Traumatized Children and Post-Traumatic Growth in Francophone Trauma Novels


  • Suzanne Lalonde PhD, University of Texas Rio Grande Valley



Trauma Studies, trauma, post-traumatic growth, trauma novel, decolonization


In an attempt to decolonize Trauma Studies, a dominant mental health discourse, and to expand our understanding of trauma and post-traumatic growth, this project investigates J.M.G. Le Clézio’s The African (L’africain 2004) and Ahmadou Kourouma’s: Allah is Not Obliged 2011) (Allah n’est pas obligé 2000) and the untranslated and unfinished Quand on refuse on dit non (2004). The term “decolonizing Trauma Studies” refers to a remapping of this particular field of Cultural Theory by studying these non-Western “trauma novels”. The first critical suggestion advanced is that these authors explore the traumatic consequences of lies that are ontological and phenomenological in nature and maintained through language (logos). This research then examines Le Clézio’s and Kourouma’s models of healing, which centre on the body, language, and an empathetic re-encounter with the traumatized self through narratives. Another major finding is that these texts experiment with literature, manipulating it into new forms, thus expanding our understanding of the relationship between the literary arts and post-traumatic growth theories and treatments.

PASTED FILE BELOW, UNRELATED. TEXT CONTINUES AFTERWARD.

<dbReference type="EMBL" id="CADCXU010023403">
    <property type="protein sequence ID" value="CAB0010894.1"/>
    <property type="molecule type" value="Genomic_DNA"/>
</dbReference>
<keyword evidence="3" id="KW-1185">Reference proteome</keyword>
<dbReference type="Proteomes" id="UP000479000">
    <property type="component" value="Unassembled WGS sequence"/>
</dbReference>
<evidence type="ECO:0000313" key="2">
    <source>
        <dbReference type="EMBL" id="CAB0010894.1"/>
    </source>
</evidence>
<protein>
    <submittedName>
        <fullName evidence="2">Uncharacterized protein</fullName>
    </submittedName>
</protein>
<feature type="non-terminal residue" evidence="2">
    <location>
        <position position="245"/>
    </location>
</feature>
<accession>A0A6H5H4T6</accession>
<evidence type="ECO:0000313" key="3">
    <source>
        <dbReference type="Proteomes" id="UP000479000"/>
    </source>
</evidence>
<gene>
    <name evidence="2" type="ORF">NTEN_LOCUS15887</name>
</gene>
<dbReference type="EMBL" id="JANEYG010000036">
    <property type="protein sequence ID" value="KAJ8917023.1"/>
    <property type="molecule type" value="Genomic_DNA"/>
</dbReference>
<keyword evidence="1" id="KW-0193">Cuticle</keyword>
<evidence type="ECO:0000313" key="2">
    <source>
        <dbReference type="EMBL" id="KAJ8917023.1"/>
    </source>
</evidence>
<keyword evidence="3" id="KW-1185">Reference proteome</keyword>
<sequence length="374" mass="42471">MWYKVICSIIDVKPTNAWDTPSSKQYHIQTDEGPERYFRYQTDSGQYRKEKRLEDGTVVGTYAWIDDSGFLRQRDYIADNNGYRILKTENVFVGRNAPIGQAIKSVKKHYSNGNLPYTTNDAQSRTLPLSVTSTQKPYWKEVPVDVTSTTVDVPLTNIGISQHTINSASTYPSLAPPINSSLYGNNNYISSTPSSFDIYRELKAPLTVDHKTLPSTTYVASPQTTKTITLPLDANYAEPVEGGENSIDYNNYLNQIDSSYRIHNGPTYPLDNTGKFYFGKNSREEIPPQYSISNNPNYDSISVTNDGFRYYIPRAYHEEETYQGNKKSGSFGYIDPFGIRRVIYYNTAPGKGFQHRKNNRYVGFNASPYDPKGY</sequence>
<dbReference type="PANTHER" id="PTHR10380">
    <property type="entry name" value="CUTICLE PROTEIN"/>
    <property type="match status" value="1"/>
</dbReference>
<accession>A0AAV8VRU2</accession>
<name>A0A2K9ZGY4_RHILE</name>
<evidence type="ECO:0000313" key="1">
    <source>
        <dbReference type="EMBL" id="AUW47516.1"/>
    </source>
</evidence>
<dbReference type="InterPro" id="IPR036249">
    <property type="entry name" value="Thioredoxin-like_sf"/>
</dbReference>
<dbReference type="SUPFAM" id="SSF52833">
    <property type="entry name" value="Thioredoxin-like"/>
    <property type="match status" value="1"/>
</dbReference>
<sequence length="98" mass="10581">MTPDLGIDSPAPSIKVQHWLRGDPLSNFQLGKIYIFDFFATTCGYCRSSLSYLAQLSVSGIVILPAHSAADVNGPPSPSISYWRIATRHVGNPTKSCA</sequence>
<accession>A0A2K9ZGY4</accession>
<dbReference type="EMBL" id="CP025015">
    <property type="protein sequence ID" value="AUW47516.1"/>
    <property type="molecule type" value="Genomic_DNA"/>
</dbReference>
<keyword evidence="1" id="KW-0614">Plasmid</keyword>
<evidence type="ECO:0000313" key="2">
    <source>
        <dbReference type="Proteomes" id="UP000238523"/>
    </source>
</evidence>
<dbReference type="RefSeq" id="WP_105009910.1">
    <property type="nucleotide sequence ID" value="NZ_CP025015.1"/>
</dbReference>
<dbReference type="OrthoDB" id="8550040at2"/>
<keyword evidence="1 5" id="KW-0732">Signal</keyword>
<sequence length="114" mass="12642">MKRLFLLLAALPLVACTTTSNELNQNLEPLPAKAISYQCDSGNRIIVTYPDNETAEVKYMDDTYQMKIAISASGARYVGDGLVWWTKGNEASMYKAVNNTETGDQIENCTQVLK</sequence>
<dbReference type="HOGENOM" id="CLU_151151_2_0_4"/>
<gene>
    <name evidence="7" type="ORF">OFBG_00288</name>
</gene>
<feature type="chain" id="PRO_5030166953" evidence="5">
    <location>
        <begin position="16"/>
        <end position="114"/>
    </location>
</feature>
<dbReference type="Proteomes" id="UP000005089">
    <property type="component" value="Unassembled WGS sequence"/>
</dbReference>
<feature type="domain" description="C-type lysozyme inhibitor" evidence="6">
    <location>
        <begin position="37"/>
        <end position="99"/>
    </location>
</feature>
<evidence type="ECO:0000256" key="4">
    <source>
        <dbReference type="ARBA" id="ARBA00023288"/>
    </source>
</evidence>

How to Cite

Lalonde, S. (2018). Traumatized Children and Post-Traumatic Growth in Francophone Trauma Novels. Health Tomorrow: Interdisciplinarity and Internationality, 5.